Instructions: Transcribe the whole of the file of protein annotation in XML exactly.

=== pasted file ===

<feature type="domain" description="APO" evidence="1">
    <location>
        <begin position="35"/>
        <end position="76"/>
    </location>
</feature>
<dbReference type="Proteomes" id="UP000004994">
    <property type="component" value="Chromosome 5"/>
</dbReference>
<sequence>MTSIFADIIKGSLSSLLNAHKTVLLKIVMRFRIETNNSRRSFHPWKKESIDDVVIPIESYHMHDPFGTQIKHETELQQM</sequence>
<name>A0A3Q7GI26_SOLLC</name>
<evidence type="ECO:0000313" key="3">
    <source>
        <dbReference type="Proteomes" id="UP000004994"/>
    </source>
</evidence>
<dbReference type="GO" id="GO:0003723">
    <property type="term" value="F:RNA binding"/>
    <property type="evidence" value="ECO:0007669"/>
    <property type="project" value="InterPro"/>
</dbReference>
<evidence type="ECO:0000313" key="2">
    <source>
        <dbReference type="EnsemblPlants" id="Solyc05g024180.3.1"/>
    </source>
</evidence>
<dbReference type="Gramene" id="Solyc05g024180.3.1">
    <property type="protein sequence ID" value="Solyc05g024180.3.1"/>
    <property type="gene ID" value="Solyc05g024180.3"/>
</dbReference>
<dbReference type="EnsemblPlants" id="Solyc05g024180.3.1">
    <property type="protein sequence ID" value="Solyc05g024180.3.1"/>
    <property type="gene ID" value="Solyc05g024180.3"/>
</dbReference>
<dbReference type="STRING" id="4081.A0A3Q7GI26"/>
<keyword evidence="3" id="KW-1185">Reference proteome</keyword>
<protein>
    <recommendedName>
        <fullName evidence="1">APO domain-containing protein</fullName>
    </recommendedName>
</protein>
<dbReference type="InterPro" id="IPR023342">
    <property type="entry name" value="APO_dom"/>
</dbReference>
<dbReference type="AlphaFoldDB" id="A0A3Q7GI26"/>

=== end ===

<feature type="domain" description="APO" evidence="1">
    <location>
        <begin position="35"/>
        <end position="76"/>
    </location>
</feature>
<dbReference type="Proteomes" id="UP000004994">
    <property type="component" value="Chromosome 5"/>
</dbReference>
<sequence>MTSIFADIIKGSLSSLLNAHKTVLLKIVMRFRIETNNSRRSFHPWKKESIDDVVIPIESYHMHDPFGTQIKHETELQQM</sequence>
<name>A0A3Q7GI26_SOLLC</name>
<evidence type="ECO:0000313" key="3">
    <source>
        <dbReference type="Proteomes" id="UP000004994"/>
    </source>
</evidence>
<dbReference type="GO" id="GO:0003723">
    <property type="term" value="F:RNA binding"/>
    <property type="evidence" value="ECO:0007669"/>
    <property type="project" value="InterPro"/>
</dbReference>
<evidence type="ECO:0000313" key="2">
    <source>
        <dbReference type="EnsemblPlants" id="Solyc05g024180.3.1"/>
    </source>
</evidence>
<dbReference type="Gramene" id="Solyc05g024180.3.1">
    <property type="protein sequence ID" value="Solyc05g024180.3.1"/>
    <property type="gene ID" value="Solyc05g024180.3"/>
</dbReference>
<dbReference type="EnsemblPlants" id="Solyc05g024180.3.1">
    <property type="protein sequence ID" value="Solyc05g024180.3.1"/>
    <property type="gene ID" value="Solyc05g024180.3"/>
</dbReference>
<dbReference type="STRING" id="4081.A0A3Q7GI26"/>
<keyword evidence="3" id="KW-1185">Reference proteome</keyword>
<protein>
    <recommendedName>
        <fullName evidence="1">APO domain-containing protein</fullName>
    </recommendedName>
</protein>
<dbReference type="InterPro" id="IPR023342">
    <property type="entry name" value="APO_dom"/>
</dbReference>
<dbReference type="AlphaFoldDB" id="A0A3Q7GI26"/>